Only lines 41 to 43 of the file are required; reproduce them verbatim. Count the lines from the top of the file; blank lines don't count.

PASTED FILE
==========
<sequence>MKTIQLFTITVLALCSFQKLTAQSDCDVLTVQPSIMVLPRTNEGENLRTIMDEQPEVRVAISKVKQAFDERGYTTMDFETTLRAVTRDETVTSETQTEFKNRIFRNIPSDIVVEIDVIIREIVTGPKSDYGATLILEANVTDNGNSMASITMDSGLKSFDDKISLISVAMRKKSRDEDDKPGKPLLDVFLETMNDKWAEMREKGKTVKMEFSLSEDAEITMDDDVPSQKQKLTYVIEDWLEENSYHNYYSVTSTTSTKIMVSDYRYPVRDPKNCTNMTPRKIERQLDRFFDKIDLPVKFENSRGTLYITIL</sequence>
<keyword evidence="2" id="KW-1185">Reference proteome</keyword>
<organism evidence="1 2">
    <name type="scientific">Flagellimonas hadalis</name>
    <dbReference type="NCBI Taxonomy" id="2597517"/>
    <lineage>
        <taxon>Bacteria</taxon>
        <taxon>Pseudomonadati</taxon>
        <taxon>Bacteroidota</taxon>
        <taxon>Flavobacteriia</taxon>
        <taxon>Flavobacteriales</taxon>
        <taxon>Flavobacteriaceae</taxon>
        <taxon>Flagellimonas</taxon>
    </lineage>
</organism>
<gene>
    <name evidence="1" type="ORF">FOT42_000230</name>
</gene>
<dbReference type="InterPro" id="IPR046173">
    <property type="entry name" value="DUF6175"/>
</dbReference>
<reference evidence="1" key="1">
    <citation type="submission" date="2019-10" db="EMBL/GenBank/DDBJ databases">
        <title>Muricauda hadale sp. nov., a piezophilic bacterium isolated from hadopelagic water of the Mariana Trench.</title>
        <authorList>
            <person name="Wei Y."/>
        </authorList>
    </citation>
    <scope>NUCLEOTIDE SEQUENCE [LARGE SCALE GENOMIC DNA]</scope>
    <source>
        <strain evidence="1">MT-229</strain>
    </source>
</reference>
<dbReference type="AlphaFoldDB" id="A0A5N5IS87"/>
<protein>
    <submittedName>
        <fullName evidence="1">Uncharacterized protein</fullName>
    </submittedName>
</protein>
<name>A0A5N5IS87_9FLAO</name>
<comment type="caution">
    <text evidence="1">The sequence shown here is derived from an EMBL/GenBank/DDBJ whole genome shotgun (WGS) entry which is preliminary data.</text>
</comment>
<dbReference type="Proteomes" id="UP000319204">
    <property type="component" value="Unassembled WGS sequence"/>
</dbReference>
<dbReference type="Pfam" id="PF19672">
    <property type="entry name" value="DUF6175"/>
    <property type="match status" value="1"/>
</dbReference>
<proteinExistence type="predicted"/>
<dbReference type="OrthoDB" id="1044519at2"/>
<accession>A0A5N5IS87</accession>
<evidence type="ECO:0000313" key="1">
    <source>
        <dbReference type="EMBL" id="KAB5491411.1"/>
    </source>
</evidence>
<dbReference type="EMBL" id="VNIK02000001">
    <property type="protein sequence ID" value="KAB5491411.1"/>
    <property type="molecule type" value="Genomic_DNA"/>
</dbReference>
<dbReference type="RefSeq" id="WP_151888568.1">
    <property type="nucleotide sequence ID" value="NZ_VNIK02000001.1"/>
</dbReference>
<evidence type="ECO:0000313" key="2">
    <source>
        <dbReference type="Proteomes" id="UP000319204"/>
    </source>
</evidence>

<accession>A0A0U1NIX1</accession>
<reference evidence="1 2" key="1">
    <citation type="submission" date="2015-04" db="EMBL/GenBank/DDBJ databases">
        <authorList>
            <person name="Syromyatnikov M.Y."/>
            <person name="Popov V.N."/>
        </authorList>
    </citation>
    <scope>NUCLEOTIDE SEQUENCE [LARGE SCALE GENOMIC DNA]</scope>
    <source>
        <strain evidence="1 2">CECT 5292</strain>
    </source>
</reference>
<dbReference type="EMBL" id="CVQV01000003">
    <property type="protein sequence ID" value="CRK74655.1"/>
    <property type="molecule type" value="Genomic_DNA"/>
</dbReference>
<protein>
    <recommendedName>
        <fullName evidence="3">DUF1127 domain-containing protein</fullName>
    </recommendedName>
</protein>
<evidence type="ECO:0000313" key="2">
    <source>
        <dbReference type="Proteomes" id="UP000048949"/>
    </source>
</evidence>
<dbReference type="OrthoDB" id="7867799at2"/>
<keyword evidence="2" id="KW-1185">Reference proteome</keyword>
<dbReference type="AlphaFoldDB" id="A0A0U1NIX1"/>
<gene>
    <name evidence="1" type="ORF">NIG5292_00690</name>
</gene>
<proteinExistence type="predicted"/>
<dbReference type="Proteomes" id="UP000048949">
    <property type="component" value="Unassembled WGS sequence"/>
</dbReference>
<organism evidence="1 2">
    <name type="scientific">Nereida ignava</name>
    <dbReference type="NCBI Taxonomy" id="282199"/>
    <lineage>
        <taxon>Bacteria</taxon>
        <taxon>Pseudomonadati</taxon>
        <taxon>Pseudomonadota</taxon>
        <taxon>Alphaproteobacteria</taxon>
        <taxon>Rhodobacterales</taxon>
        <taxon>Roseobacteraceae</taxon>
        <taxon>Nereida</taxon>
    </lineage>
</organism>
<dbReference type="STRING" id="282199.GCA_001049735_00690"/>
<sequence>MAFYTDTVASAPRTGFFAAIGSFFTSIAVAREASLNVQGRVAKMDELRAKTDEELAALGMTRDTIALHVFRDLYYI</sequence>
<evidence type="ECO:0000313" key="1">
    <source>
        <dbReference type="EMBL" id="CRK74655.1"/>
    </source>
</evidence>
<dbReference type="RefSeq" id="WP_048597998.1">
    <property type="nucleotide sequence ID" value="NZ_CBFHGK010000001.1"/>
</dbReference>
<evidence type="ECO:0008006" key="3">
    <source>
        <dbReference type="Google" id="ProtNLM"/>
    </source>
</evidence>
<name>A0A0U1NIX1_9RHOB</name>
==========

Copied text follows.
<comment type="caution">
    <text evidence="1">The sequence shown here is derived from an EMBL/GenBank/DDBJ whole genome shotgun (WGS) entry which is preliminary data.</text>
</comment>